MOSCOW -- Moscow's police chief questioned Wednesday whether civil liberties are even practical when authorities need to keep law and order, the latest sign that ethnic tensions in Russia could lead to new democratic rollbacks.
His remarks backed Prime Minister Vladimir Putin's comments on a possible restoration of strict Soviet era-restrictions on movement into big cities like Moscow or St. Petersburg, a move that seems to target dark-complexioned people in the Caucasus.
Kremlin critics say ethnic tensions are being deliberately fanned as a pretext to introduce repressive legislation ahead of Russia's 2012 presidential election. They say the measures floated by authorities could cripple attempts to hold peaceful anti-government demonstrations.
A young Slavic soccer fan died earlier this month in a fight with six men from the southern Caucasus, leading to a nationalist backlash that has spilled into racist violence on the streets. A protest outside the Kremlin saw thousands of Slavic hooligans chanting racist slogans, raising their hands in a Nazi salute and beating nonwhites.
Since then, police briefly detained thousands of nationalist protesters to head off further unrest and arrested the soccer fan's suspected killers.
On Wednesday, Moscow police chief Vladimir Kolokoltsev asked whether Russians' freedom of movement was partly to blame for the violence.
"All these problems are more difficult to solve compared to a time when a much tougher registration system was in place," he said.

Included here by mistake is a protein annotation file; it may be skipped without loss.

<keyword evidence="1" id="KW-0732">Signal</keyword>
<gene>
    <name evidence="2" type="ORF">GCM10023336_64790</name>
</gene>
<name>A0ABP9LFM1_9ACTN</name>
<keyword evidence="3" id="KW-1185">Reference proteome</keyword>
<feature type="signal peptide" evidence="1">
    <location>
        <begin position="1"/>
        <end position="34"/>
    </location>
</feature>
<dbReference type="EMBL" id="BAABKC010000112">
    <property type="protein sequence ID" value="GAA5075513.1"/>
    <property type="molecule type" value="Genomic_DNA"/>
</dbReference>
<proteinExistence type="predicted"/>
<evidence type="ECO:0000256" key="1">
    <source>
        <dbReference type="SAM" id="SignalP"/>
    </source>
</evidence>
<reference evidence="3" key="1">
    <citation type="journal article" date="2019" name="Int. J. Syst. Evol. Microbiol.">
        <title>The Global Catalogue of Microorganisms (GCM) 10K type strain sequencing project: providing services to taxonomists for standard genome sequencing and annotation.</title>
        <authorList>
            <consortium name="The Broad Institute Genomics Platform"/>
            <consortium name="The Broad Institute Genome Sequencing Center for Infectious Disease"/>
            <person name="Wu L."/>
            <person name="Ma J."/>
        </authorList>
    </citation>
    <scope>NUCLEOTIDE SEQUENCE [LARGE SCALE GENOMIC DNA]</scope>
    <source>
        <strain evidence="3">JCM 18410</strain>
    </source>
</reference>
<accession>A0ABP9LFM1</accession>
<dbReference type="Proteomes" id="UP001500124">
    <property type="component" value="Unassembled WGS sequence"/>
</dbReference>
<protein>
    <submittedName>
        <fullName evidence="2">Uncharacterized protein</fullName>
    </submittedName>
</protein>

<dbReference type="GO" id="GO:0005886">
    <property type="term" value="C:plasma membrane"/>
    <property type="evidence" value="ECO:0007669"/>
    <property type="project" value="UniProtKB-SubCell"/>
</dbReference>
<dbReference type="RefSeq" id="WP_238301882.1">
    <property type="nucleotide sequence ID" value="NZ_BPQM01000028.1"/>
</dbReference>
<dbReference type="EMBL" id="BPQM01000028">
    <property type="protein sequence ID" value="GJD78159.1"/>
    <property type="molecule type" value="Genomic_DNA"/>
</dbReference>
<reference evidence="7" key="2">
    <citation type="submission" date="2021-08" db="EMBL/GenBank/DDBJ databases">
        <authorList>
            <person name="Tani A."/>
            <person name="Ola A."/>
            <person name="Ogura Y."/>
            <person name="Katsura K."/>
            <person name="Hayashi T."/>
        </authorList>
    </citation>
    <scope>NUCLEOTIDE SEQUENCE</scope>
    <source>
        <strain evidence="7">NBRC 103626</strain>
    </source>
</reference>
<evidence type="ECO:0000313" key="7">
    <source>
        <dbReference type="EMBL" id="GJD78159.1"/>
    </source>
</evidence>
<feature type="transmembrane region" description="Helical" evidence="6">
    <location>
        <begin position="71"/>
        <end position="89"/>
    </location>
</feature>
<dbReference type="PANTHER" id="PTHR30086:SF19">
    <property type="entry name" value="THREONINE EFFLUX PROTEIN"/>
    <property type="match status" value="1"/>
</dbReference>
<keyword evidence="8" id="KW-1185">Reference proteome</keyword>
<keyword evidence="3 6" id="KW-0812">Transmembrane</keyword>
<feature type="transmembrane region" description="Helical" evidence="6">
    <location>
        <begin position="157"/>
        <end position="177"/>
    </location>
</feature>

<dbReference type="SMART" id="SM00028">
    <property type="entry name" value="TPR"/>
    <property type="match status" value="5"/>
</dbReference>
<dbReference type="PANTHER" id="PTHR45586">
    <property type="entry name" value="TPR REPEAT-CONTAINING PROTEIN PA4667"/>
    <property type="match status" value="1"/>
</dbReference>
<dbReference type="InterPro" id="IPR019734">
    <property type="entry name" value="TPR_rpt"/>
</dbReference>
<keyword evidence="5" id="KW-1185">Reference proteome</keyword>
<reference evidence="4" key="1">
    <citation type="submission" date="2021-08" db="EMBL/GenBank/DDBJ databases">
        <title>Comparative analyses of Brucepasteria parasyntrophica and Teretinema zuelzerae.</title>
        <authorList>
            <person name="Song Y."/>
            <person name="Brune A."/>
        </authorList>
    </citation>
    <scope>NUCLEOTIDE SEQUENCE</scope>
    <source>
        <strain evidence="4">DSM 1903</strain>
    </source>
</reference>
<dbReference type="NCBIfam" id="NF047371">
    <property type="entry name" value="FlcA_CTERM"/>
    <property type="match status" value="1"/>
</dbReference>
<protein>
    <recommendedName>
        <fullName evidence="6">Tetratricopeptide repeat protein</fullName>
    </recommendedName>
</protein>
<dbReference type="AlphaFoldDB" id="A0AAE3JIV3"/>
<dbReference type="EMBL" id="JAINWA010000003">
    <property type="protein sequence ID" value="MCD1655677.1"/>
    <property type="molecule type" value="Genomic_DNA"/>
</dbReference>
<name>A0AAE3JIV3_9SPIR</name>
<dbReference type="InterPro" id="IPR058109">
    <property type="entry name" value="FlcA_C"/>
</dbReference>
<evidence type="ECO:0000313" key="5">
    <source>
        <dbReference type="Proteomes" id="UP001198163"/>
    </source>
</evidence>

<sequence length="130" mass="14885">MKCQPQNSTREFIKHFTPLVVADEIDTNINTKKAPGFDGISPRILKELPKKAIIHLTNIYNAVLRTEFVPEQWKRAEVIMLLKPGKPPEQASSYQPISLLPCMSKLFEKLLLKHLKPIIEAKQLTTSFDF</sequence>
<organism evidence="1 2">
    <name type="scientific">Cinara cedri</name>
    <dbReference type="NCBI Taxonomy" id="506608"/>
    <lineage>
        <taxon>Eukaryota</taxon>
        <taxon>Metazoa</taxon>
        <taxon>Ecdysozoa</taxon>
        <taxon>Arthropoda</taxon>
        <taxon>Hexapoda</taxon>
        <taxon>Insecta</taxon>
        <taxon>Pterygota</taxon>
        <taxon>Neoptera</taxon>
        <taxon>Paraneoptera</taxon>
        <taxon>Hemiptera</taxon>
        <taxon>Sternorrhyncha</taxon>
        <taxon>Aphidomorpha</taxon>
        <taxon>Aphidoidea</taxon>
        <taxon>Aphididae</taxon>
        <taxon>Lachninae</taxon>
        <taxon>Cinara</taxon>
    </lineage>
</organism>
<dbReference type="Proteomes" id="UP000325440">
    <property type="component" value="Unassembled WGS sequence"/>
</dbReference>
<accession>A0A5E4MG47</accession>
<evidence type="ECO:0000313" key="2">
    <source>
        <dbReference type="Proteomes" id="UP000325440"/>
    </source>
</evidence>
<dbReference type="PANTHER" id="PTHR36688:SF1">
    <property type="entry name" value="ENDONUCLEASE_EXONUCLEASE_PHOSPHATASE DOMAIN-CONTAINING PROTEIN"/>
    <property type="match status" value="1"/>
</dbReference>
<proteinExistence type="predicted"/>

President Dmitry Medvedev, in contrast, has suggested that participants in unauthorized rallies get a mandatory prison sentence rather than a fine and a warning.
Putin and Medvedev have said one of them will run for president in 2012, but they won't compete. Signs continue to appear that Putin, thought to retain real control over Russia since his eight-year stint as president ended in 2008, will remain at the helm.
After meeting with soccer fans Tuesday, Putin laid flowers at the grave of the slain fan, Yegor Sviridov, a member of Spartak Moscow's fan group.
Some criticized the move, saying Putin was siding with a known extremist in Sviridov.
Putin has squeezed democratic norms since arriving in office in 2000, including switching from having regional governors elected to making them Kremlin appointees.
While ethnic Russians make up four-fifths of Russia's population of 142 million, the country is also home to some 180 ethnic groups. The Caucasus region, with its mountainous terrain and isolated valleys, hosts at least 100 ethnicities including Chechens, who have waged two separatist wars against Moscow after the 1991 collapse of the Soviet Union.
Analysts say the Chechen conflict, with atrocities and killings of civilians committed by both Russian forces and militant Islamists, has triggered the rise of xenophobia and neo-Nazism in Russia as well as growing resentment of Caucasus natives to ethnic Russians and Moscow's rule.
Despite poverty and instability, the Caucasus region has Russia's highest birth rate. Tens of thousands of young people leave the region each year, heading to central Russia and Siberian oil towns in search of jobs and a better future.